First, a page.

Could someone explain what are the real advantages of using Galaxy?


#1

I currently deploy my apps with mup or mupx or heroku.

I’ve been seeing posts about Galaxy makes things much easier, etc but from my research I haven’t seen like a real advantage to pay $30/m for the first tier package.

Would love to know from other Galaxy expert or experienced user to show me what are the real advantages of using Galaxy instead of heroku or a vps with mup or mupx?

Thanks!


#2

Hi
I’m using Galaxy and Compose.
I think finally you can reach lower devops cost.
I don’t care about managing DB, server , updates
and also with galaxy you have a good server monitoring tool and very easy deployment
Also scaling is very easy.
Galaxy is a little expensive but you pay as you go, so just create an account and use it for one day and pay for one day. then decide which solution is better for you.


#3

It’s really easy to use. No buildpacks, no workarounds for Meteor-specific stuff, guaranteed to work with the next build (have had glitches when updating on Heroku & I think that mup sometimes has issues as well after new releases). Free one-click SSL. Barely have to even look at it or do anything. One-line deployment. Plus as a user of Meteor I want to support MDG in any way I can to ensure they keep development of Meteor. I don’t have the framework knowledge to really contribute to Meteor on the open source side, so I definitely support products they put out, even if they are slightly more expensive. You can have an app up in 5 minutes.

As soon as you start to need a full container or two for your app, the cost really isn’t too bad. One thing I would like to see improved is some sort of direct link between my Galaxy and Compose accounts, but that isn’t too big a deal. Also, a free staging server for people that have paid apps that works similar to Heroku’s free dyno tier would be nice. Other than that, I don’t know what more you could ask for from it.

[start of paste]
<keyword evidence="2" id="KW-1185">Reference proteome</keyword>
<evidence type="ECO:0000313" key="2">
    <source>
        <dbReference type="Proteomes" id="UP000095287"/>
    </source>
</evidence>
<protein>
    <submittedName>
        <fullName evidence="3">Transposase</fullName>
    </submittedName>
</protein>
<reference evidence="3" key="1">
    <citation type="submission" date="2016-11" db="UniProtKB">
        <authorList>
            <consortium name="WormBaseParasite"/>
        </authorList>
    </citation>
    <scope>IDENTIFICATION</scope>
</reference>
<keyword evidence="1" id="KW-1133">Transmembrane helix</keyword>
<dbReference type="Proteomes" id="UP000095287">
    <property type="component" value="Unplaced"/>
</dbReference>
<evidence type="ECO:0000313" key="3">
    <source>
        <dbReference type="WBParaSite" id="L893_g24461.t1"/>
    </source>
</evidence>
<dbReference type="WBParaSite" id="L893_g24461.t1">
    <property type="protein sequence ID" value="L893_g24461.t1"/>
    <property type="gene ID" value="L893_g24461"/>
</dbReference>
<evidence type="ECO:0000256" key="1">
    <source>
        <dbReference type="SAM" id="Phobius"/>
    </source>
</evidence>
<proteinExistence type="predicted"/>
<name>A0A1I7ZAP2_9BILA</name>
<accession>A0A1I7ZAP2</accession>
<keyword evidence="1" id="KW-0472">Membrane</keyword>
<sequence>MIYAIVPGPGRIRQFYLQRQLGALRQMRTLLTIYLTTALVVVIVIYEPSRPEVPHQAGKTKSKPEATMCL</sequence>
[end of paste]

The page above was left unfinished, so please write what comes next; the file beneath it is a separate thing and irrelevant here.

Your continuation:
#4

I know one of the big benefits is that galaxy can maintain an open connection to your active users when you push a new version of your app, and seemlessly updates those active users. I believe with other solutions you have to disconnect your users when you push a new version.

Also, I’ve noticed that my galaxy containers seem to consistently perform better than heroku dynos. My galaxy containers regularly are running 300mb of memory lighter than my heroku dynos (no idea why or if that’s just for me).


#5

I think anyone working on production (or even beta) apps can pretty easily justify the $30/mo when thinking about DevOps.

Mup and something like digital ocean are great if you’re

a) just a hobbyist

or

b) completely bootstrapped with little or no financial resources

But as soon as your dev hours = $$$, you’ll find that debugging mup on a meteor update or trying to figure out docker images just isn’t worth it.


#6

Focus and Opportunity Costs

As a small business owner, I want my engineers to spend all their time where it counts: adding value for our customers.

Every hour they spend on server-related issues which could easily be outsourced to experts, is an hour they could have spent creating new and improving existing products and services for our customers. It’s basically the same reason we pay experts to do our taxes.